The Emoluments clause, U.S. Constitution Article I, Section 9, Clause 8 (art. I, § 9, cl. 8), provides:
- No Title of Nobility shall be granted by the United States: And no Person holding any Office of Profit or Trust under them, shall, without the Consent of the Congress, accept of any present, Emolument, Office, or Title, of any kind whatever, from any King, Prince, or foreign State.
The Emoluments clause was adopted unanimously at the Constitutional Convention, and was intended to protect foreign ministers and other officers of the United States from undue influence and corruption by foreign governments.
This provision of the United States Constitution prohibits anyone who holds an "Office of Profit or Trust" in the Government from accepting a position with a foreign state, whether compensated or uncompensated, or from accepting any compensation or other items of value, including salary, honoraria, and travel expenses, from a foreign state, except as authorized by Congress.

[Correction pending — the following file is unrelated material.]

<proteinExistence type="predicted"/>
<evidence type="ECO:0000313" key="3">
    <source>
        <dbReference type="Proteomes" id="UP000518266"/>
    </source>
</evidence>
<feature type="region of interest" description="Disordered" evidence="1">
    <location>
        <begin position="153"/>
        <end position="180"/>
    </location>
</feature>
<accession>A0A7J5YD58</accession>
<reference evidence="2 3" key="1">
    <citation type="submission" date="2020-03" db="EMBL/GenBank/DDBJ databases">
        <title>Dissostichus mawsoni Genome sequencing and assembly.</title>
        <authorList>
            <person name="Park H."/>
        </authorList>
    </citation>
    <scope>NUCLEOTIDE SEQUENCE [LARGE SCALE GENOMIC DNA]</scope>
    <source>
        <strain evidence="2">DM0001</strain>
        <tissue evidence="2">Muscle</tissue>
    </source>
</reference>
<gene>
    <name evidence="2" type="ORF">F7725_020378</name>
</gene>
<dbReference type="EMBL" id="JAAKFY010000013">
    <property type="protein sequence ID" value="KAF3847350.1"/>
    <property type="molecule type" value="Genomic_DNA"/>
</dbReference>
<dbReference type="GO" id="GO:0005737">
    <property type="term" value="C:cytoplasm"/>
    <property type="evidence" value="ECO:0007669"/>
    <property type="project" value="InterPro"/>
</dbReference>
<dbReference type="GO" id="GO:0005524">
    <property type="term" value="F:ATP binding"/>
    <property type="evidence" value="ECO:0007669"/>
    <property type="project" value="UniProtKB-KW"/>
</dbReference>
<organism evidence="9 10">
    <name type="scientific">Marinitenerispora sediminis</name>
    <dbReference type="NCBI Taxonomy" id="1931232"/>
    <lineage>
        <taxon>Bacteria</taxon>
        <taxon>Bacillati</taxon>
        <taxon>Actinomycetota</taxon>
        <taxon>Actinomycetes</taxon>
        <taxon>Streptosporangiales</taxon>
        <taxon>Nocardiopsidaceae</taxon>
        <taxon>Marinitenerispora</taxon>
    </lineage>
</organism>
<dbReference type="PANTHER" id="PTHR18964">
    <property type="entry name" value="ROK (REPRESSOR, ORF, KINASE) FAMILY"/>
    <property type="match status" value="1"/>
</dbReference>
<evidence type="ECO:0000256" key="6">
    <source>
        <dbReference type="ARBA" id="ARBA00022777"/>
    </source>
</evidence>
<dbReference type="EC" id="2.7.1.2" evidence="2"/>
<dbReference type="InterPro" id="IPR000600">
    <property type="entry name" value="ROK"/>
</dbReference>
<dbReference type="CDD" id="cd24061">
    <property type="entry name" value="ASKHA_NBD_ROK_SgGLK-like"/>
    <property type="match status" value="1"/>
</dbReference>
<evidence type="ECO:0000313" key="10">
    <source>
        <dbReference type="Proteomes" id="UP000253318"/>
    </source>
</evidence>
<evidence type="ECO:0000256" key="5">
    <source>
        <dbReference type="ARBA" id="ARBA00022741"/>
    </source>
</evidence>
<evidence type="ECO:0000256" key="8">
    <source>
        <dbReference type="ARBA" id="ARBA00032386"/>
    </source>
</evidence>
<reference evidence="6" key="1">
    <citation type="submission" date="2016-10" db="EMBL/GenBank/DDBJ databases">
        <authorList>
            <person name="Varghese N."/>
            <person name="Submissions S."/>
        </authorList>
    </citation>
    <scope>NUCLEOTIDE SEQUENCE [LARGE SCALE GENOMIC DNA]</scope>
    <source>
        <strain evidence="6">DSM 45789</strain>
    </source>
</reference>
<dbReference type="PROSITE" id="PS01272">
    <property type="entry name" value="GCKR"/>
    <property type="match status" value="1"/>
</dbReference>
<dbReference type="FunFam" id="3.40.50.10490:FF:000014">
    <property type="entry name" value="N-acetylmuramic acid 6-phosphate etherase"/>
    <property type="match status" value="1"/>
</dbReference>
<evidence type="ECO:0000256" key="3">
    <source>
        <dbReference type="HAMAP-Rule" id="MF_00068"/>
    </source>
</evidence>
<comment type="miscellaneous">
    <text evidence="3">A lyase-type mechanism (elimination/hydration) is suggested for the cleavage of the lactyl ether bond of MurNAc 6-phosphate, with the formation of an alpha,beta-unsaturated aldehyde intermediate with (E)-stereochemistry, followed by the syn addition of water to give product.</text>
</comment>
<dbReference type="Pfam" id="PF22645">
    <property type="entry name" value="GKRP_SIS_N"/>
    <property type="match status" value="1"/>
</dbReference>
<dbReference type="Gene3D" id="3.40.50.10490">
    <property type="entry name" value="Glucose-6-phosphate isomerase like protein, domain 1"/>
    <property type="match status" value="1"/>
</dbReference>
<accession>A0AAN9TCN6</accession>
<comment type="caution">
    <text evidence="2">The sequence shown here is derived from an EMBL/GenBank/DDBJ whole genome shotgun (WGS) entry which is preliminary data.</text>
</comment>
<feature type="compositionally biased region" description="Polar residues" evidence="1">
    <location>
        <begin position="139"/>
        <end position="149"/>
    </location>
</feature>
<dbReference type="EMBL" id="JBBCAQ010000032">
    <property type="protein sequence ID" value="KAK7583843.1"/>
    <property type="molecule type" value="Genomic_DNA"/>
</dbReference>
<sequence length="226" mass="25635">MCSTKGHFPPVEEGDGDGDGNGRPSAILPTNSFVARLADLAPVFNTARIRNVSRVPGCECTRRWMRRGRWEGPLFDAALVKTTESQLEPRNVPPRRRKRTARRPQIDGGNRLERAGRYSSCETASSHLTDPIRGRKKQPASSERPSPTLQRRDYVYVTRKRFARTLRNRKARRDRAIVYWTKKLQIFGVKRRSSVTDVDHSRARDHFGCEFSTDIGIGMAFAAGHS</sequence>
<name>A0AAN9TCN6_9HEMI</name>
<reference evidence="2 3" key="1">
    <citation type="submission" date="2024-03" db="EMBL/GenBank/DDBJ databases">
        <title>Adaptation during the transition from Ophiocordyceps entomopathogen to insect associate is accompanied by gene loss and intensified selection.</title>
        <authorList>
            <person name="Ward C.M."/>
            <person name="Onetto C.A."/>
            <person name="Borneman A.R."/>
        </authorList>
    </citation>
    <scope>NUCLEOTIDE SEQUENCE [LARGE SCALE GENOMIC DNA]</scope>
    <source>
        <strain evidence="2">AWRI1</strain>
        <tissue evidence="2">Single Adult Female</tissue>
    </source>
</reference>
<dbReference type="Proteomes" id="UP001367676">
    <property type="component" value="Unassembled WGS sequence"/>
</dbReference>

The Department of Justice has advised that most members of Federal advisory committees are deemed to hold an "Office of Profit or Trust" within the meaning of the Emoluments clause, unless they serve strictly in a representative capacity (an individual who only represents the views of a third party). For purposes of the Emoluments clause, a "foreign state" is deemed to include an international organization in which the United States is NOT a member.
In addition, a foreign public university is presumed to be part of the foreign state, unless the university is independent of the foreign government with respect to decisions regarding the terms and conditions of faculty appointment. The employee or committee member has the responsibility for obtaining and providing to DoD information sufficient to make such determinations.
Under the Emoluments clause, U.S. Constitution, article I, § 9, cl. 8, a Federal employee cannot receive any present, emolument, office, or title from a foreign state without the consent of Congress. Thus according to the Emoluments clause and its interpretation by the US Department of Justice, TTF-Bucksfan and the Fifth World Council are foreign states since they are international organisations in which the United States is NOT a member. In addition, for the purposes of the emoluments clause Bucksfan University is presumed to be part of the foreign state.